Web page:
I don't know how Larry feels about there not being a stringer down the center of the stairs. I think I'd feel a little better if there was some additional support across the center of each tread. As you install the new treads and risers you will need to work from the bottom up, gluing, screwing / nailing the bottom/back of each riser to the back of each tread, gluing them to the stringers with construction adhesive, then screwing / nailing them down.

Any step in a staircase cannot vary from any other step by more than 3/8". So you will need to determine how thinner treads will affect the top and bottom stairs, as well as the landing height. Oak treads (sold in stores) are usually 1 1/8" thick, which is 3/8" thinner than your existing treads. one way around this would be to glue 3/8" plywood to the tops of your stringers so that all your existing heights would remain the same. (otherwise your bottom step could possibly vary from your top step by > 3/8" since they all would be 3/8" lower, except for the final step onto the 2nd level, which would then seem 3/8" HIGHER)

The exception might be the landing, where you might want to cover the landing with a 3/4" subfloor, then cover that with some 3/4" oak flooring, and then apply a nosing that mimics the thickness and projection of the other stair treads.

You would also want to entertain whether or not you will have any additional moulding under the nosing, as this will partially determine your tread width. The add'l moulding can sometimes be beneficial to cover up any unsightly gaps, and it also adds detail to the stairs if you don't want them to be plain. Some prefer stairs to have moulding, some don't.

If this helps, please let us know or if it raises additional questions please feel free to ask. As we put our heads together we can usually figure out most of the problems people encounter doing this sort of thing.
 
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Old 01-20-13, 03:47 PM
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You're right, Brant, I don't like the fact that the staircase is made without a middle stringer. IMO that needs fixing. BUT, while fixing it, and if it were me, i would remove it all, use the old ones as templates, cut new ones, install the one next to the sheetrock at 3/4" away from the wall so you can install a proper skirt board.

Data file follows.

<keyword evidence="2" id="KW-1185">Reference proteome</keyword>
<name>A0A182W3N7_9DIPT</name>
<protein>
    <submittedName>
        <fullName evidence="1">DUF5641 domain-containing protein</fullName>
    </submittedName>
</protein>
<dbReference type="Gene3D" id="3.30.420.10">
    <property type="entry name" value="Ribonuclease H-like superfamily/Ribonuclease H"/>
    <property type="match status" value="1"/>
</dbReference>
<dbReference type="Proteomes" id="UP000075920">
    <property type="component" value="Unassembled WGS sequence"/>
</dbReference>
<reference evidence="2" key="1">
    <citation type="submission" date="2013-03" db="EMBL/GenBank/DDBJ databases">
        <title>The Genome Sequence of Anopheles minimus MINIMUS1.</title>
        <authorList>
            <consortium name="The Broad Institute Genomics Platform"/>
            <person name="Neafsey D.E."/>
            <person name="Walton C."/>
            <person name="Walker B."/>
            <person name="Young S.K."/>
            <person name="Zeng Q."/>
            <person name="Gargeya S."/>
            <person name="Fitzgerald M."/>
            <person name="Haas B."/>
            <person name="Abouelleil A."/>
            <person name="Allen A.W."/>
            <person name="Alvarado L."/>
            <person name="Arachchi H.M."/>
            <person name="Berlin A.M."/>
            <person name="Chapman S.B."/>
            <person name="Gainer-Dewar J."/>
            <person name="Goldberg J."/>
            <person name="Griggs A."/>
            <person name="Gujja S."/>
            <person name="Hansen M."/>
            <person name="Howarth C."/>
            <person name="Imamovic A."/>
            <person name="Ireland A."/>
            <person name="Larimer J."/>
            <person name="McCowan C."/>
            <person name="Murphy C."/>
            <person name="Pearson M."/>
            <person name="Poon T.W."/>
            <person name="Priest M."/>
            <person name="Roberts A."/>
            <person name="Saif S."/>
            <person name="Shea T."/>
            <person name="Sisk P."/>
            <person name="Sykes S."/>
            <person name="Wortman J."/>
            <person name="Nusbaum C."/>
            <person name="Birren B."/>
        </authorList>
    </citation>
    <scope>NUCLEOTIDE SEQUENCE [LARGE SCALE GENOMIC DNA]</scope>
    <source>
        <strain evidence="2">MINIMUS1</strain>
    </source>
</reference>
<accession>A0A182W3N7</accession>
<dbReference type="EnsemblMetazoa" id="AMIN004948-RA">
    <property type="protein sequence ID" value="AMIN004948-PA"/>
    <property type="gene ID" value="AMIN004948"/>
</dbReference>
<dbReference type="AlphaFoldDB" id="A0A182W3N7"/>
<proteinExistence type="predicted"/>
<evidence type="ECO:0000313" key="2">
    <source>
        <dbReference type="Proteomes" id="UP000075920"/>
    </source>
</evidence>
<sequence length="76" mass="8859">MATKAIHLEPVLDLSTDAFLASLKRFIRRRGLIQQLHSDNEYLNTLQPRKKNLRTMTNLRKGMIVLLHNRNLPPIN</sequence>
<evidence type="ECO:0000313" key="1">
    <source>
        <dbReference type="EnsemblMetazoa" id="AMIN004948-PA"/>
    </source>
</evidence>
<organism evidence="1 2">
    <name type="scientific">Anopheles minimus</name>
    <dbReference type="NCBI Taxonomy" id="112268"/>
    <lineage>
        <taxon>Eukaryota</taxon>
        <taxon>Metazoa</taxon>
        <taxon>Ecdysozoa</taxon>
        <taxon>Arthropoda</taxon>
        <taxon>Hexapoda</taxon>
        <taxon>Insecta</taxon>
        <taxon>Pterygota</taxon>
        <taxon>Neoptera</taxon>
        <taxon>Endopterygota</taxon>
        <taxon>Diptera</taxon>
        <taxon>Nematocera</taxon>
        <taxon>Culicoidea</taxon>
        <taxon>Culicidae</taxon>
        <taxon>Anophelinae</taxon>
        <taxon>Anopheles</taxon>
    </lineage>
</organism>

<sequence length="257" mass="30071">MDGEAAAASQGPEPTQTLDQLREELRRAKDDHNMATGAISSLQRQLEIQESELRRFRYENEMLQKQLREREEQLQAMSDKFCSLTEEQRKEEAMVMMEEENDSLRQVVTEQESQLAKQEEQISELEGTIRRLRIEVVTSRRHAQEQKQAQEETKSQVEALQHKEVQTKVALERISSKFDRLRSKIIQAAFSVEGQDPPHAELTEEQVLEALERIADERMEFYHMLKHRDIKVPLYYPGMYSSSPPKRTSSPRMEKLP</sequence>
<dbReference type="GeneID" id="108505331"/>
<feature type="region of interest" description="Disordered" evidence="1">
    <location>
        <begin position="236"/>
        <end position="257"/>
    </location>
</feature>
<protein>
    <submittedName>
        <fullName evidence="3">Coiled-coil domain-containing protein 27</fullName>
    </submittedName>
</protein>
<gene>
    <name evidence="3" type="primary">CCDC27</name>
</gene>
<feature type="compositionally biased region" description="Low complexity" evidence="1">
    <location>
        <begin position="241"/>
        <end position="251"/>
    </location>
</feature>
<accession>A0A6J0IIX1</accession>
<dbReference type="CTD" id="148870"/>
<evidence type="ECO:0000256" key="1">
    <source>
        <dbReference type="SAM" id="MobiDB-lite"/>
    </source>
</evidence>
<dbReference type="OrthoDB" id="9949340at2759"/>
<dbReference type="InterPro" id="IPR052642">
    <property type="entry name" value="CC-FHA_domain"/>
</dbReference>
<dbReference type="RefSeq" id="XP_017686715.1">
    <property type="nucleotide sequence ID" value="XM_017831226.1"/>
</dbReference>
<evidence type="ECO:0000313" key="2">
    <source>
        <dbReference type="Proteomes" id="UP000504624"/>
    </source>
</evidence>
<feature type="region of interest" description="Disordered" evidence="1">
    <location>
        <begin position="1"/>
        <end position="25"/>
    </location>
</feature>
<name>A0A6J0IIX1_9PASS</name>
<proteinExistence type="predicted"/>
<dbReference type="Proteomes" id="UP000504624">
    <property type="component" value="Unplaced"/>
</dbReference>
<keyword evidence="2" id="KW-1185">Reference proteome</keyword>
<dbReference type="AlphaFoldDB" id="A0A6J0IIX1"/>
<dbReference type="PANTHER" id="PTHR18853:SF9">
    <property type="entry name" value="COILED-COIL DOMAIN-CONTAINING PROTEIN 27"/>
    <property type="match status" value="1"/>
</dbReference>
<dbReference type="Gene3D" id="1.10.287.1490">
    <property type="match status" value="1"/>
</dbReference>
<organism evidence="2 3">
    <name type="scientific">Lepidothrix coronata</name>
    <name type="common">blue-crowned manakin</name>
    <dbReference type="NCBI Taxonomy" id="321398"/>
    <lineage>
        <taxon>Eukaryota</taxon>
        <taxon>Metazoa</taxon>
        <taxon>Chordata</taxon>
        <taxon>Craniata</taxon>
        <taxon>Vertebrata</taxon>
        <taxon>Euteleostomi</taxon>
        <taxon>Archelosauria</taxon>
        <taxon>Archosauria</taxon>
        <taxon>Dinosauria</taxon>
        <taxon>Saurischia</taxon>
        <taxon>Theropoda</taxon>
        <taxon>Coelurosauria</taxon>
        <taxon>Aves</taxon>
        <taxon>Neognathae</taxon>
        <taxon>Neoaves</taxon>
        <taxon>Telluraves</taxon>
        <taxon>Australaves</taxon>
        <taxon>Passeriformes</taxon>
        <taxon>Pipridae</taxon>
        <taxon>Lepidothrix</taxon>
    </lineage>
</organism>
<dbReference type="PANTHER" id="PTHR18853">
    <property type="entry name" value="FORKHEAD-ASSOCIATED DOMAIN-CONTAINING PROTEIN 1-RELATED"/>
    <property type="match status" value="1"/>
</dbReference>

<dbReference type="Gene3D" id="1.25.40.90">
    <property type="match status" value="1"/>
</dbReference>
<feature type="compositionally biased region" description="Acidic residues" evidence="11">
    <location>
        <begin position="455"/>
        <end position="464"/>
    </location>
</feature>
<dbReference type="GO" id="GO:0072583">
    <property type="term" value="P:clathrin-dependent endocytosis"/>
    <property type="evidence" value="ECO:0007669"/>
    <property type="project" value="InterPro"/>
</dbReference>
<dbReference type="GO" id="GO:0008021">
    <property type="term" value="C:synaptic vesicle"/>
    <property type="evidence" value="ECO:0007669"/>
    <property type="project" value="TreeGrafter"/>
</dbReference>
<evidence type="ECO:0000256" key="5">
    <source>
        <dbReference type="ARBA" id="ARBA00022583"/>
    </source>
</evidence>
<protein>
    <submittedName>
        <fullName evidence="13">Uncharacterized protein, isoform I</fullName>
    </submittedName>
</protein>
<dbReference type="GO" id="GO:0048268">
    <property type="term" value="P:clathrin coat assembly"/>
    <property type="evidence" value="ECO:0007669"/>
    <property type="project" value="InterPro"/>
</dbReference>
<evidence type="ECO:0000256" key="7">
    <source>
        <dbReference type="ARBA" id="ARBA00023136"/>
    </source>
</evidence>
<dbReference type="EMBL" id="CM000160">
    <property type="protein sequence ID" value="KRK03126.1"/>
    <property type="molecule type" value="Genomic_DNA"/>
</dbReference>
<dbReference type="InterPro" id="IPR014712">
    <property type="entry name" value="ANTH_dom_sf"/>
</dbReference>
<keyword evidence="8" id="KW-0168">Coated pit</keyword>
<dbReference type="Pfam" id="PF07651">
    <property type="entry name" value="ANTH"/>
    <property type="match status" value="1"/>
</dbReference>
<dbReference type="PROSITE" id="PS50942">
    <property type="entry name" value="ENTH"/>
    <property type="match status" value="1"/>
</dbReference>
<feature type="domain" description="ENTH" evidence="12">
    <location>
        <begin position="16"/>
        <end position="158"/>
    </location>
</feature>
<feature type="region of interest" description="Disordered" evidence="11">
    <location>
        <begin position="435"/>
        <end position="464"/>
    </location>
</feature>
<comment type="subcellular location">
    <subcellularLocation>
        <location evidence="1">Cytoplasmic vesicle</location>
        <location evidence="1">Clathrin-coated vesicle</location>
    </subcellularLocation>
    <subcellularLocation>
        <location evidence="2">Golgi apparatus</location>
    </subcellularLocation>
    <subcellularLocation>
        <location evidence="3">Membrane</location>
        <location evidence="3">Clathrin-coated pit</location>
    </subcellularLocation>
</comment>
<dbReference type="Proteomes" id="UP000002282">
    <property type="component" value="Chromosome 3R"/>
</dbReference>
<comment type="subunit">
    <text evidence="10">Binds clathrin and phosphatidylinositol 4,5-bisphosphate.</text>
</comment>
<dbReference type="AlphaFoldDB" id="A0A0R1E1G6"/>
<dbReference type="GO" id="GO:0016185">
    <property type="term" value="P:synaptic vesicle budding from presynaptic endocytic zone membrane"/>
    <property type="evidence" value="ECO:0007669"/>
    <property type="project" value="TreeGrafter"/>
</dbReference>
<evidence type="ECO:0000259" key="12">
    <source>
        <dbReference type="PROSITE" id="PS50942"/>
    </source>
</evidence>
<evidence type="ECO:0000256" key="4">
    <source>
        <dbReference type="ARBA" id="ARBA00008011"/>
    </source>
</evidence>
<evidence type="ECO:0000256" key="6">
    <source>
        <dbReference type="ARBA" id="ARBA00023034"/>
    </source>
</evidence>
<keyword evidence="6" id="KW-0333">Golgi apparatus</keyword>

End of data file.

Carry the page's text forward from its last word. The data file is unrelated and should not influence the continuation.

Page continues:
JPR, you'll just have to digest all this a little at a time. Although it seems extensive, it's sort of like remodeling a bathroom........tear it all out and start over. You'll have more room to work and can be confident in the installation.

Don't worry, we aren't going anywhere and we can help with whatever you plan on doing. Let us know what your thoughts are on this.
 
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Old 01-20-13, 04:05 PM
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Larry and Brant, and JPR, in the latest set of photos it looks like there is drywall next to the treads and risers on the banister side too. Installing the stringer on that side 3/4" off the sloped wall and adding a second skirt board would probably be a good idea while you're at it.

A stringer down the center is a must, it seems to me.

Yes, JPR, this is expanding the work you were planning on doing. But it's nothing we can't help you through.
 
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Old 01-20-13, 04:29 PM
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Bill, post #10 middle pix, I was thinking this was plywood already. Confirm?? Or do I need to turn my bifocals upside down again
 
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Old 01-20-13, 07:43 PM
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Thanks for all the input. I have read this over about 5 times trying to digest all of it. Ideally, I don't have an issue taking everything down but my problem is dealing with the closet that is under the majority of the staircase. In the first picture where I have the tread raised up, you can see the back wall of the closet. What sort of issues will this raise?
 
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Old 01-20-13, 07:47 PM
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You will probably just have to remove the drywall on the angled ceiling of the closet and replace it.
 
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Old 01-20-13, 08:31 PM
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That will probably be logistically impossible due to the location of the water heater.
 
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Old 01-21-13, 04:41 AM
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Can you do it in sections? I have run across this on occasion, where a full sheet won't go in due to an obstruction. Smaller pieces and seam the joints.
 
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Old 01-22-13, 10:32 PM
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I think you're right, Larry. Can you give me a referral to your optometrist? I may need to make a change.
 
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Old 01-23-13, 04:55 AM
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I think I am the only one who travels 1500 miles to see my optometrist Daughter in Denver.